Venn diagram of sustainable development
More specifically, sustainable development could be defined in different terms of different dimensions/categories, such as a Venn diagram, a diagram with three circles that overlap each other in the middle. Each circle presents a different dimension, for example, economics, ecological and social sustainability. For sustainable development, all three dimensions have the same weight and value. The diagram explaining how all these dimensions are connected is not always easy, but a common way is using a Venn diagram (Brusseau 2019). The ecology dimension is related to the use of energy, and materials must be limited. Strive for resource-efficient products and processes that must be taken into consideration in this dimension. The second dimension in the Venn diagram is economic sustainability. There are different strategies in order to achieve sustainable economic development. It is about being able to meet demand with a suitable supply. It is also about using local products and services to protect the local economy. The last dimension is social sustainability which focuses on people and their rights and values such as democracy, justice, human rights, and lifestyles.
Public health, culture, security, medicine, quality of life, and gender equality are some topics that are discussed in this dimension (Brusseau 2019).
Triple bottom line
There has been an opinion for some time that a company’s responsibility extends beyond just being run with profit, and in the late 90’s the concept of « Triple Bottom Line, » TBL (Elington 1997), was launched to measure an organization’s achievements (Hubbard, 2009, p. 179) in the field of sustainability.
Triple Bottom Line is a generally accepted model, which illustrates sustainability. With the help of Triple Bottom Line, sustainability can be described where the three dimensions overlap. However, according to (Correia 2019) one of the limitations of this approach is that it does not show levels of hierarchy between the three dimensions.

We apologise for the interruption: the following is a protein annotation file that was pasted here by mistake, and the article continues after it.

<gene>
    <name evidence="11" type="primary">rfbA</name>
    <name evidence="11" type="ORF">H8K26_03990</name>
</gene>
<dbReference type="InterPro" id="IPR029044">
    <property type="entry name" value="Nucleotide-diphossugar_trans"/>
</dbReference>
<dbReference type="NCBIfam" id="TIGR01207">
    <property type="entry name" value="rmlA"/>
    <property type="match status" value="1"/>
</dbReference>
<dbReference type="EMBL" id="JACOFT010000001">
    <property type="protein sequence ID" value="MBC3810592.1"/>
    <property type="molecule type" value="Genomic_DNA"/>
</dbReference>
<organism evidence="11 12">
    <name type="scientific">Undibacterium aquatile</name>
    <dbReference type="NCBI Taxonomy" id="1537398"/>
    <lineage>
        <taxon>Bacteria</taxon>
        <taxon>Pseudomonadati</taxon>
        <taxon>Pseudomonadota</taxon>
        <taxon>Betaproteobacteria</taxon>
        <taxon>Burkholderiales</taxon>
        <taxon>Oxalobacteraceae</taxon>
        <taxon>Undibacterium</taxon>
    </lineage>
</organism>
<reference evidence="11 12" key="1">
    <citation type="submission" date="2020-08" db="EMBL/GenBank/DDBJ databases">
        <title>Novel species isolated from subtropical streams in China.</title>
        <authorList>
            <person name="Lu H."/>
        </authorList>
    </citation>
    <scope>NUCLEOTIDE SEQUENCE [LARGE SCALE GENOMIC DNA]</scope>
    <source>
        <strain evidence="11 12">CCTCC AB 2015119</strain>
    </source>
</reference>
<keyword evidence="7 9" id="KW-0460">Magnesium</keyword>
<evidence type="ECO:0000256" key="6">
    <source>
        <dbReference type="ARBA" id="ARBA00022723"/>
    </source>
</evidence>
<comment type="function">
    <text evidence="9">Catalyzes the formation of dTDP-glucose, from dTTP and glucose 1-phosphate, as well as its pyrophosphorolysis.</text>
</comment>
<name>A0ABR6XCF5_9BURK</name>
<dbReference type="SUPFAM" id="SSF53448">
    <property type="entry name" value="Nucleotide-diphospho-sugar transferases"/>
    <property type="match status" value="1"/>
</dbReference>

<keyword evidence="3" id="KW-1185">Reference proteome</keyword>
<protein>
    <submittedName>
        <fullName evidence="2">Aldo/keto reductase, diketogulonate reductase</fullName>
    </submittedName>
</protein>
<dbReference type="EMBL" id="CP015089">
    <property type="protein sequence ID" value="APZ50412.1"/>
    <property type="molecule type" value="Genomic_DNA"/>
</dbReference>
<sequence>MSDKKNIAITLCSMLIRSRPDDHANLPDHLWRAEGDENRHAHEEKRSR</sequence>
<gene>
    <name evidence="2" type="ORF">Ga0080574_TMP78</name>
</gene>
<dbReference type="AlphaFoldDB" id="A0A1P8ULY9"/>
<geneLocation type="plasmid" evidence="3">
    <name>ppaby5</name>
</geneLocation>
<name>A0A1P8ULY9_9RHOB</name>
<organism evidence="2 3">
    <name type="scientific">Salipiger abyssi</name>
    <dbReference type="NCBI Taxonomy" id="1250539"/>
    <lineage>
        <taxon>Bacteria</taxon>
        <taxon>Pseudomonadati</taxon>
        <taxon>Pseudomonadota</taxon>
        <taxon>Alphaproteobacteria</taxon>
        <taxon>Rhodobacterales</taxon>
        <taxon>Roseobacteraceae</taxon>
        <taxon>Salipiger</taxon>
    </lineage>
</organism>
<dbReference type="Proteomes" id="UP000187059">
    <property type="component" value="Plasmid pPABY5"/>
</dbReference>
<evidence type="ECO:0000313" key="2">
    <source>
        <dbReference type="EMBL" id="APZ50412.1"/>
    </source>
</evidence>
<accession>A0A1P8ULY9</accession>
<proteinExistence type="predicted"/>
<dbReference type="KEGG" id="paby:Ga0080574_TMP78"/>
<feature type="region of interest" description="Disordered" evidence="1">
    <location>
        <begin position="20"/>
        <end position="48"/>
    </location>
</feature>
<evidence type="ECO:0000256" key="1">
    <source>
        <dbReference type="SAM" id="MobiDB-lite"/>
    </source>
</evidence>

Economic, social, and environmental interests need to be in balance. Companies strive to report their “triple bottom line,” where financial and non-financial key figures are reported side by side (KPMG 2021). According to John Elkington’s triple bottom line 1997, three aspects were considered: human, planet, and business (Kenton and Johnson 2021).
Companies accomplish their sustainability goals through TBL, and they are increasingly beginning to integrate sustainability into their products and their image and identity. Consumers are met with slogans such as « from farm to fork, » which in practice gives the consumer associations that the company has good control of TBL with its suppliers (Lennbom 2018). In the meantime, organizations have been facing challenges regarding the implementation of TBL. According to Elkington, a key challenge of the TBL is to calculate an organization’s social and environmental dimensions. Meanwhile, economy or profitability is constitutionally quantitative. Therefore, it is not complicated to measure (Johnson and Kenton 2021).